Business / Corporate

Nissan to offer navigated highway driving system with hands-free component starting in fall

Kyodo

Nissan Motor Co. said Thursday that from this fall it will start offering a system that allows navigated highway driving and hands-off single-lane driving, in the automaker’s latest push toward self-driving vehicles.

Nissan said its Skyline sedan for the Japanese market can be equipped with the new driver assistance system, the first of its kind in the world.

Aiming to revive its sluggish earnings, the automaker is seeking to enhance the quality and brand image of its vehicles with next-generation technologies under a medium-term business plan unveiled Tuesday.

“No other company has this technology of a navigated highway driving system with hands-off single-lane driving,” Nissan Executive Vice President Kunio Nakaguro told a news conference at the carmaker’s headquarters in Yokohama.

Tetsuya Iijima, general manager of Nissan’s autonomous drive development, said it would not be easy for other carmakers to commercially offer a more sophisticated assistance system for the moment.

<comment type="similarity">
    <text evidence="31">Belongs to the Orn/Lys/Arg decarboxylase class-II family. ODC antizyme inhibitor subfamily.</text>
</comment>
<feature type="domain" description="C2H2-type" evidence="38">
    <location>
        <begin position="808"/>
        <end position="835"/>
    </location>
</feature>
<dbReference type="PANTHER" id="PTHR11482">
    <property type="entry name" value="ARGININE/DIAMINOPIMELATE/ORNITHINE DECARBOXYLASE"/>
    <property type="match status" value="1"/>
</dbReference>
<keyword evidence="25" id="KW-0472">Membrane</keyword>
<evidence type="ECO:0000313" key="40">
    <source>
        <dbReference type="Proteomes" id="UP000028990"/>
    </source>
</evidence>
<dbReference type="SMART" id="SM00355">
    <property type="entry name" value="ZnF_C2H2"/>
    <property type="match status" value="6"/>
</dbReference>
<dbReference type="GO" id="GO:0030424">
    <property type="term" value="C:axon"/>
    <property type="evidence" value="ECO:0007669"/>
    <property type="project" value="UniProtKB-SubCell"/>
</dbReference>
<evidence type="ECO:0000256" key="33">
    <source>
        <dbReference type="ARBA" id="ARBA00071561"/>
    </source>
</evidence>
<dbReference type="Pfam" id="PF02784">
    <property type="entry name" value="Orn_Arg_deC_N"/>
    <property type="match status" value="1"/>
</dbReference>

To use the new system, drivers will need to first set their destinations in the navigation system before entering the highway. Once on the highway, the system will assist drivers with changing lanes until the highway exit is reached. It will also allow hands-off driving while cruising in a single lane.

Drivers will need to place their hands on the steering wheel when changing lanes to pass slower vehicles.

Navigated highway driving relies on 3D high-definition maps, cameras, radars, sonar and GPS data for 360-degree, real-time information on the surrounding environment and to determine the vehicle’s precise location.

Carmakers and technology companies such as Google LLC and Tesla Inc. are developing self-driving vehicles not only to reduce road deaths but create new businesses such as ride-hailing services based on autonomous taxis.

Audi AG has put a high-end A8 on the market that can, under certain circumstances, take full control of a vehicle away from the driver, while Daimler AG and BMW AG said in February they will jointly develop vehicles capable of automated driving on highways and during parking.

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